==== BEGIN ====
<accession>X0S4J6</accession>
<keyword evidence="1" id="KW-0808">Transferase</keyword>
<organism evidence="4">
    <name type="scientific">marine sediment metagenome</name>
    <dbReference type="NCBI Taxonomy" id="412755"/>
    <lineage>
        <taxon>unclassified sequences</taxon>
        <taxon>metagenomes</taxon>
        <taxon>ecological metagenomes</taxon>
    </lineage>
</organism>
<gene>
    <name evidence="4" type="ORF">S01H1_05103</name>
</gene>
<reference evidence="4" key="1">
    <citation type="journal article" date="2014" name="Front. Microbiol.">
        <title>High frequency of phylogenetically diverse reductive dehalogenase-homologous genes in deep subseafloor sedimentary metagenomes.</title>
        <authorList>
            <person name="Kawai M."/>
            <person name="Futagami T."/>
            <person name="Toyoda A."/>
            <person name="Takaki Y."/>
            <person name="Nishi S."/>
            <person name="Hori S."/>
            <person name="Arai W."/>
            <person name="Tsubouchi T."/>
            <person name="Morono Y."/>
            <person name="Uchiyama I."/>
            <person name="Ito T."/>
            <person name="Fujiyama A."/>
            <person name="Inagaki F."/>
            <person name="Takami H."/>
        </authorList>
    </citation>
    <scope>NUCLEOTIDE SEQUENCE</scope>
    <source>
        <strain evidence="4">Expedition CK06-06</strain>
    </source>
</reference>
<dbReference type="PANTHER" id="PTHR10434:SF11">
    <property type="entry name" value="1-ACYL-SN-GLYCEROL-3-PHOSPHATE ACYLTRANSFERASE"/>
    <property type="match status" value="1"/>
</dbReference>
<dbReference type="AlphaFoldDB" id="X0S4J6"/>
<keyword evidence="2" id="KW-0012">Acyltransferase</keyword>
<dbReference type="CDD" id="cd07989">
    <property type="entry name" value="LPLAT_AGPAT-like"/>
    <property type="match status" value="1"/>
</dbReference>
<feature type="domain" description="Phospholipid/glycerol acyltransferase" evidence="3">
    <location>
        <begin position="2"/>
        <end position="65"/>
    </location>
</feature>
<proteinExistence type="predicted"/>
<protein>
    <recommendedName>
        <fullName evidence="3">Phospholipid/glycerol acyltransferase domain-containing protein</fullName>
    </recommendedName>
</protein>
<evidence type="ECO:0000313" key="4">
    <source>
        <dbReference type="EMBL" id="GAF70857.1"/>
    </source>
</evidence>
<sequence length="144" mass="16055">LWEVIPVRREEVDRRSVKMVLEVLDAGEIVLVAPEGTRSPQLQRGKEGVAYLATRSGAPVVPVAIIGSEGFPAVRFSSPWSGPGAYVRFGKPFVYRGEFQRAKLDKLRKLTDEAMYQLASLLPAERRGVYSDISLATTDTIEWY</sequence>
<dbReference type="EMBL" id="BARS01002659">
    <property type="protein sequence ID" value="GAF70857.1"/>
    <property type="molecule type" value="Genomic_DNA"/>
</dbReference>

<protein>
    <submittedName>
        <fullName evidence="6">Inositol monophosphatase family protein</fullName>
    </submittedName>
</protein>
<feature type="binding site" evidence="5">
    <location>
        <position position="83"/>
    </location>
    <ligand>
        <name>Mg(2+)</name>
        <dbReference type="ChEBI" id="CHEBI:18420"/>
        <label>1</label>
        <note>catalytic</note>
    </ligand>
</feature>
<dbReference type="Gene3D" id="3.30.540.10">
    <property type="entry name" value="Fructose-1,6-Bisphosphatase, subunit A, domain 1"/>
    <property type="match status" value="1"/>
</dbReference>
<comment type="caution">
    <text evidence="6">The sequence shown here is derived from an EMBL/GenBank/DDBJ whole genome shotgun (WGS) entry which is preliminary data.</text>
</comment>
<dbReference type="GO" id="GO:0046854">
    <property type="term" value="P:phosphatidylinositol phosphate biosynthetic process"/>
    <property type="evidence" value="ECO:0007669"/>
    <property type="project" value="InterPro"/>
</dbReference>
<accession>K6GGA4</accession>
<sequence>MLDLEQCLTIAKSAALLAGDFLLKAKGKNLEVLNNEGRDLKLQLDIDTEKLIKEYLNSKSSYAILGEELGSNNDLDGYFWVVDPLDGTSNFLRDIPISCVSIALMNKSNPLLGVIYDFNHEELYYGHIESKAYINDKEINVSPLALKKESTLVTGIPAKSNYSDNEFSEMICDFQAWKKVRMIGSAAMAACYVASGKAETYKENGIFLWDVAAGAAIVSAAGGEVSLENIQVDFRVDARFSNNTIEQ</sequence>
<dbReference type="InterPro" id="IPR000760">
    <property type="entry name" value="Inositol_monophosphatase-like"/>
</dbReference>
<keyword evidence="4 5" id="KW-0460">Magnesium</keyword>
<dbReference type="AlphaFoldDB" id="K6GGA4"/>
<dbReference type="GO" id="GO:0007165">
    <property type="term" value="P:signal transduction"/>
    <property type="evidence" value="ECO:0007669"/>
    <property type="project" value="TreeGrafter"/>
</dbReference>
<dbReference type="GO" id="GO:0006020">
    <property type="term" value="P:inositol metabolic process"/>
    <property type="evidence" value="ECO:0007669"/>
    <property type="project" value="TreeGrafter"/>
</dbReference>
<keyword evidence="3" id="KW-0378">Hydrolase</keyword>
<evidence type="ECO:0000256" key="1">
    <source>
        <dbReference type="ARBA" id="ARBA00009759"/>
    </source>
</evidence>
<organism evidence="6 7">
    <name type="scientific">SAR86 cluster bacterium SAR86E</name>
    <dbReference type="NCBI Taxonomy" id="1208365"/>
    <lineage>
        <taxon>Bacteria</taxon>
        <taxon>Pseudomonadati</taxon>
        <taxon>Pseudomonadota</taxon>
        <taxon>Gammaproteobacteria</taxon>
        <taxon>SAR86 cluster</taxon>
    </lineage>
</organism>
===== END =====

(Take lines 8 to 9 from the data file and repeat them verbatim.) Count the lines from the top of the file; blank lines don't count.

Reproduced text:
        <taxon>metagenomes</taxon>
        <taxon>ecological metagenomes</taxon>